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US Military Chief: Rebuilding US-Pakistan Ties Will Take Time


Chairman of the Joint Chiefs of Staff, Admiral Mike Mullen, speaks at Memorial Day Rolling Thunder event in Washington, May 29, 2011 (file photo).

Chairman of the Joint Chiefs of Staff, Admiral Mike Mullen, speaks at Memorial Day Rolling Thunder event in Washington, May 29, 2011 (file photo).

The top U.S. military official says Pakistan needs time to sort out internal problems before it can begin to rebuild relations with the United States.

The chairman of the Joint Chiefs of Staff, Admiral Mike Mullen, acknowledged Thursday that the U.S. has made "significant" cuts to its military training staff in Pakistan.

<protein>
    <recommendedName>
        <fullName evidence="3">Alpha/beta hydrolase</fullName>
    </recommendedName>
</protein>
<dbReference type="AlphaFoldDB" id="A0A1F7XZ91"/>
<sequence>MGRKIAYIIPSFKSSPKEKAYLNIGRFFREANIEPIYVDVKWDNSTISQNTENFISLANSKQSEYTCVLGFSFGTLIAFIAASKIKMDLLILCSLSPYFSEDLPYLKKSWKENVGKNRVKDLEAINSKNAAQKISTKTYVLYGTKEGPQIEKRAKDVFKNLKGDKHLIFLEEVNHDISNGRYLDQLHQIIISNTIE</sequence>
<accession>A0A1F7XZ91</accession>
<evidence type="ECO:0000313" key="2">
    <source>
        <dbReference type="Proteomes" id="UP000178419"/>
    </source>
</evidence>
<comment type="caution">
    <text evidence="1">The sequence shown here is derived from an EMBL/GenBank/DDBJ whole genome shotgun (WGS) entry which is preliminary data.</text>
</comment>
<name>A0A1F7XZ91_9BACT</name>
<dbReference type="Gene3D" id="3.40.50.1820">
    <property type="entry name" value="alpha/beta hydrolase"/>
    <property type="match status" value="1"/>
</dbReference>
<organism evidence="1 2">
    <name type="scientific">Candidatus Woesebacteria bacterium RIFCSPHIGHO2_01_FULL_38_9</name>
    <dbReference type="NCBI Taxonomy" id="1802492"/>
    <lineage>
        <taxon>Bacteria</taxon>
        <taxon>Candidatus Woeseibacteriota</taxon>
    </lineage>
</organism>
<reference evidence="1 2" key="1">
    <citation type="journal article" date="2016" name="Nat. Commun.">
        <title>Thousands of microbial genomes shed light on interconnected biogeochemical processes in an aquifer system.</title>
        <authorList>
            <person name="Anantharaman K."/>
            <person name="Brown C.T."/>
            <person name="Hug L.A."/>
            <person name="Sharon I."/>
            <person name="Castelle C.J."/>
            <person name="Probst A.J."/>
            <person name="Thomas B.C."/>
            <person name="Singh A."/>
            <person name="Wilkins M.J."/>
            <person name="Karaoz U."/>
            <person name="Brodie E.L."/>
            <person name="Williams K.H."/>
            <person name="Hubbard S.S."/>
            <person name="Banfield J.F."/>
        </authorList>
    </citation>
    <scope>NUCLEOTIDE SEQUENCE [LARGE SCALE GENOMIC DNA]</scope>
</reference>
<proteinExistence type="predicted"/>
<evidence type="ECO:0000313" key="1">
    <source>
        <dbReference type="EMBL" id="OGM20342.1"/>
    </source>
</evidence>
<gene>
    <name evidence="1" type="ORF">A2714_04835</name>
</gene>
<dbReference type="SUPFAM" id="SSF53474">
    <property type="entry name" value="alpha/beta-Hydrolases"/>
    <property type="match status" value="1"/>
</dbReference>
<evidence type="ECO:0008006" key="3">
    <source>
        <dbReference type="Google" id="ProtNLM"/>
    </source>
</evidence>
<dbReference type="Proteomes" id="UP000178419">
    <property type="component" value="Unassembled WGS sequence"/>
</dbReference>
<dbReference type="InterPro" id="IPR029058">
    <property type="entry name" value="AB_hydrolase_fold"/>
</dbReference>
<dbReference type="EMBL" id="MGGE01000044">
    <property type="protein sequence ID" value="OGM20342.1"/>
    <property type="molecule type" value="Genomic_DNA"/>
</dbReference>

Mullen told reporters in Washington that Pakistan must first complete its internal debate on what kind of relationship it wants with the United States, before any such training can restart.

Relations between the two countries have hit a low point following the U.S. military raid in the Pakistani city of Abbottabad that killed Osama bin Laden on May 2. Pakistani leaders have warned against any future unilateral actions, calling the operation a violation of the country's sovereignty.

Ties were already strained before the al-Qaida leader's death, following a series of U.S. drone strikes against militants in Pakistan's northwest and the detention of a CIA contractor who shot and killed two Pakistanis in Lahore in January.

Pakistan has since demanded a curtailing of CIA and U.S. Special Forces operatives in Pakistan and an end to the missile strikes by unmanned aircraft inside Pakistan’s tribal areas.

Some information for this report was provided by AP, AFP and Reuters.

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